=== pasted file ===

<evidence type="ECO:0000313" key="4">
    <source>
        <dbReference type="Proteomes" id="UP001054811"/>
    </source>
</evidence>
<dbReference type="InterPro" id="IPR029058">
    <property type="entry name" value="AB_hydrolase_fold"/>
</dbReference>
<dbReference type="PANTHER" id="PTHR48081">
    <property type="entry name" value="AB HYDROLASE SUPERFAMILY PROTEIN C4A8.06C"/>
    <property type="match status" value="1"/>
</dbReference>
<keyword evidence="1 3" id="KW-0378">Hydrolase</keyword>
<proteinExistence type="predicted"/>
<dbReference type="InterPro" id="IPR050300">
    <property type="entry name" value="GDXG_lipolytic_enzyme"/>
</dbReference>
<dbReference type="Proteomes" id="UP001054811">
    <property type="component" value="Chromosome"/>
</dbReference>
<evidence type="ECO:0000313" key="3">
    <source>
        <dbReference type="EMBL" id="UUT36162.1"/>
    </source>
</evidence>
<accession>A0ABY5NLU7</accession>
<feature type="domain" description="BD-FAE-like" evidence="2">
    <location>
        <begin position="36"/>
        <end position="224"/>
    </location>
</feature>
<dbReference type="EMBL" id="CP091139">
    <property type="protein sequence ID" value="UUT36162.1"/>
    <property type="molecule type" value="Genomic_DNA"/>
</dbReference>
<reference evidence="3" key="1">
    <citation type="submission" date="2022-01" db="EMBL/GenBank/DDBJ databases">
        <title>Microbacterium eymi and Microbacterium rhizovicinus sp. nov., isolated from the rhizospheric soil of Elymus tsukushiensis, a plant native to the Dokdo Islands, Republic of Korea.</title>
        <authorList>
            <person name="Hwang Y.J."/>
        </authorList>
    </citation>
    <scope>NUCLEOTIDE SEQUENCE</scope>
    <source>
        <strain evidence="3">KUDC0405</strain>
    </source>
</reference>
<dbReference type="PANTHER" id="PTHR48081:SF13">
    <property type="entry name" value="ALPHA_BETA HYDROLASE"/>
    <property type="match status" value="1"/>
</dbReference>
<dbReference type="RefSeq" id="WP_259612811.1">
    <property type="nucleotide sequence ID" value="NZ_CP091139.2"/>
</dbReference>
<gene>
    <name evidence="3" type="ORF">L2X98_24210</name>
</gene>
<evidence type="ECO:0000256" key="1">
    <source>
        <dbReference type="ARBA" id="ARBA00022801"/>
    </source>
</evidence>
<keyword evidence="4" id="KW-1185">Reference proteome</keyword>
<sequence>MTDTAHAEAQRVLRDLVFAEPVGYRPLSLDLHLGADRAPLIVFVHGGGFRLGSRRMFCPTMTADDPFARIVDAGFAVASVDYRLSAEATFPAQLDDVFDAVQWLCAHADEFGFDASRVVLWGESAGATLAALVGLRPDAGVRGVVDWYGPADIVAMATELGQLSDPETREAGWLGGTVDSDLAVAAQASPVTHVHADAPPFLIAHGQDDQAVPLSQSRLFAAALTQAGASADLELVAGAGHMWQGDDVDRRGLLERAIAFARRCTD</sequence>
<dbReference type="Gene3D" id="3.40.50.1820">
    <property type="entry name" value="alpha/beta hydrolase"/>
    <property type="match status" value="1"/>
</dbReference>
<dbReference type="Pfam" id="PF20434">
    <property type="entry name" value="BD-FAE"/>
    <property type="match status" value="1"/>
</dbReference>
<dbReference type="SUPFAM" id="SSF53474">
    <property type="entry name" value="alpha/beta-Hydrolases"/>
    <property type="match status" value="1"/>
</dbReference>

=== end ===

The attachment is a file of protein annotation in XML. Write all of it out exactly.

<evidence type="ECO:0000313" key="4">
    <source>
        <dbReference type="Proteomes" id="UP001054811"/>
    </source>
</evidence>
<dbReference type="InterPro" id="IPR029058">
    <property type="entry name" value="AB_hydrolase_fold"/>
</dbReference>
<dbReference type="PANTHER" id="PTHR48081">
    <property type="entry name" value="AB HYDROLASE SUPERFAMILY PROTEIN C4A8.06C"/>
    <property type="match status" value="1"/>
</dbReference>
<keyword evidence="1 3" id="KW-0378">Hydrolase</keyword>
<proteinExistence type="predicted"/>
<dbReference type="InterPro" id="IPR050300">
    <property type="entry name" value="GDXG_lipolytic_enzyme"/>
</dbReference>
<dbReference type="Proteomes" id="UP001054811">
    <property type="component" value="Chromosome"/>
</dbReference>
<evidence type="ECO:0000313" key="3">
    <source>
        <dbReference type="EMBL" id="UUT36162.1"/>
    </source>
</evidence>
<accession>A0ABY5NLU7</accession>
<feature type="domain" description="BD-FAE-like" evidence="2">
    <location>
        <begin position="36"/>
        <end position="224"/>
    </location>
</feature>
<dbReference type="EMBL" id="CP091139">
    <property type="protein sequence ID" value="UUT36162.1"/>
    <property type="molecule type" value="Genomic_DNA"/>
</dbReference>
<reference evidence="3" key="1">
    <citation type="submission" date="2022-01" db="EMBL/GenBank/DDBJ databases">
        <title>Microbacterium eymi and Microbacterium rhizovicinus sp. nov., isolated from the rhizospheric soil of Elymus tsukushiensis, a plant native to the Dokdo Islands, Republic of Korea.</title>
        <authorList>
            <person name="Hwang Y.J."/>
        </authorList>
    </citation>
    <scope>NUCLEOTIDE SEQUENCE</scope>
    <source>
        <strain evidence="3">KUDC0405</strain>
    </source>
</reference>
<dbReference type="PANTHER" id="PTHR48081:SF13">
    <property type="entry name" value="ALPHA_BETA HYDROLASE"/>
    <property type="match status" value="1"/>
</dbReference>
<dbReference type="RefSeq" id="WP_259612811.1">
    <property type="nucleotide sequence ID" value="NZ_CP091139.2"/>
</dbReference>
<gene>
    <name evidence="3" type="ORF">L2X98_24210</name>
</gene>
<evidence type="ECO:0000256" key="1">
    <source>
        <dbReference type="ARBA" id="ARBA00022801"/>
    </source>
</evidence>
<keyword evidence="4" id="KW-1185">Reference proteome</keyword>
<sequence>MTDTAHAEAQRVLRDLVFAEPVGYRPLSLDLHLGADRAPLIVFVHGGGFRLGSRRMFCPTMTADDPFARIVDAGFAVASVDYRLSAEATFPAQLDDVFDAVQWLCAHADEFGFDASRVVLWGESAGATLAALVGLRPDAGVRGVVDWYGPADIVAMATELGQLSDPETREAGWLGGTVDSDLAVAAQASPVTHVHADAPPFLIAHGQDDQAVPLSQSRLFAAALTQAGASADLELVAGAGHMWQGDDVDRRGLLERAIAFARRCTD</sequence>
<dbReference type="Gene3D" id="3.40.50.1820">
    <property type="entry name" value="alpha/beta hydrolase"/>
    <property type="match status" value="1"/>
</dbReference>
<dbReference type="Pfam" id="PF20434">
    <property type="entry name" value="BD-FAE"/>
    <property type="match status" value="1"/>
</dbReference>
<dbReference type="SUPFAM" id="SSF53474">
    <property type="entry name" value="alpha/beta-Hydrolases"/>
    <property type="match status" value="1"/>
</dbReference>